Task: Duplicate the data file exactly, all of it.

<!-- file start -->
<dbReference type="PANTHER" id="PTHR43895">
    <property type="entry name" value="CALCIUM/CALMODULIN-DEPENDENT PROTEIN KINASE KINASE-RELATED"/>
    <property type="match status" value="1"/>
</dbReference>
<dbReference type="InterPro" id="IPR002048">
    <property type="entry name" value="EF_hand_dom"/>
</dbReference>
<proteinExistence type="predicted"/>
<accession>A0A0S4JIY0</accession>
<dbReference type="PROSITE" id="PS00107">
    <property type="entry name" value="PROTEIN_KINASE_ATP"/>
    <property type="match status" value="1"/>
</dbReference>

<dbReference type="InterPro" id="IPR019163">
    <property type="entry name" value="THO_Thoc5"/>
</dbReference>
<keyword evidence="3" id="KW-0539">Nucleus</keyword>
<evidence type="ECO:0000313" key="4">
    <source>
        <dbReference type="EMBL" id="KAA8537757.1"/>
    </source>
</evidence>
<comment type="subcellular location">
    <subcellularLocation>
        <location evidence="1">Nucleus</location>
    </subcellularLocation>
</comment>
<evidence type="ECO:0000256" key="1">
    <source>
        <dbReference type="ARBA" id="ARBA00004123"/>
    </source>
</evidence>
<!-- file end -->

<dbReference type="PANTHER" id="PTHR43895">
    <property type="entry name" value="CALCIUM/CALMODULIN-DEPENDENT PROTEIN KINASE KINASE-RELATED"/>
    <property type="match status" value="1"/>
</dbReference>
<dbReference type="InterPro" id="IPR002048">
    <property type="entry name" value="EF_hand_dom"/>
</dbReference>
<proteinExistence type="predicted"/>
<accession>A0A0S4JIY0</accession>
<dbReference type="PROSITE" id="PS00107">
    <property type="entry name" value="PROTEIN_KINASE_ATP"/>
    <property type="match status" value="1"/>
</dbReference>

<dbReference type="InterPro" id="IPR019163">
    <property type="entry name" value="THO_Thoc5"/>
</dbReference>
<keyword evidence="3" id="KW-0539">Nucleus</keyword>
<evidence type="ECO:0000313" key="4">
    <source>
        <dbReference type="EMBL" id="KAA8537757.1"/>
    </source>
</evidence>
<comment type="subcellular location">
    <subcellularLocation>
        <location evidence="1">Nucleus</location>
    </subcellularLocation>
</comment>
<evidence type="ECO:0000256" key="1">
    <source>
        <dbReference type="ARBA" id="ARBA00004123"/>
    </source>
</evidence>